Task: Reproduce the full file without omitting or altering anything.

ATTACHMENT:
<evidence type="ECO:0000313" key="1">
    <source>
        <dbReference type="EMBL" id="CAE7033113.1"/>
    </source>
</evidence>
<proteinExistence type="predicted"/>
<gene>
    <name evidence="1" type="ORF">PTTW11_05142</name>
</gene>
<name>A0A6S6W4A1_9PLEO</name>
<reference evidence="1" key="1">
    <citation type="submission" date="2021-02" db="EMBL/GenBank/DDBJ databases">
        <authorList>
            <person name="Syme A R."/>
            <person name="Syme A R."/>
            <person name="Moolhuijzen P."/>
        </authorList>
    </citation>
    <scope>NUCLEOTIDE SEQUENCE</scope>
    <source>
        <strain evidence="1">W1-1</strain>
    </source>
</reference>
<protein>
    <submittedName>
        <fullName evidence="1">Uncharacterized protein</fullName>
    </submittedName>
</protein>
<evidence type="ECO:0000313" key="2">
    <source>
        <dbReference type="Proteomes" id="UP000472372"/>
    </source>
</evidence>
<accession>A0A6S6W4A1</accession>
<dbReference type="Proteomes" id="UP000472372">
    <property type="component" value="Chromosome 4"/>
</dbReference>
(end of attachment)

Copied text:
<evidence type="ECO:0000313" key="1">
    <source>
        <dbReference type="EMBL" id="CAE7033113.1"/>
    </source>
</evidence>
<proteinExistence type="predicted"/>
<gene>
    <name evidence="1" type="ORF">PTTW11_05142</name>
</gene>
<name>A0A6S6W4A1_9PLEO</name>
<reference evidence="1" key="1">
    <citation type="submission" date="2021-02" db="EMBL/GenBank/DDBJ databases">
        <authorList>
            <person name="Syme A R."/>
            <person name="Syme A R."/>
            <person name="Moolhuijzen P."/>
        </authorList>
    </citation>
    <scope>NUCLEOTIDE SEQUENCE</scope>
    <source>
        <strain evidence="1">W1-1</strain>
    </source>
</reference>
<protein>
    <submittedName>
        <fullName evidence="1">Uncharacterized protein</fullName>
    </submittedName>
</protein>
<evidence type="ECO:0000313" key="2">
    <source>
        <dbReference type="Proteomes" id="UP000472372"/>
    </source>
</evidence>
<accession>A0A6S6W4A1</accession>
<dbReference type="Proteomes" id="UP000472372">
    <property type="component" value="Chromosome 4"/>
</dbReference>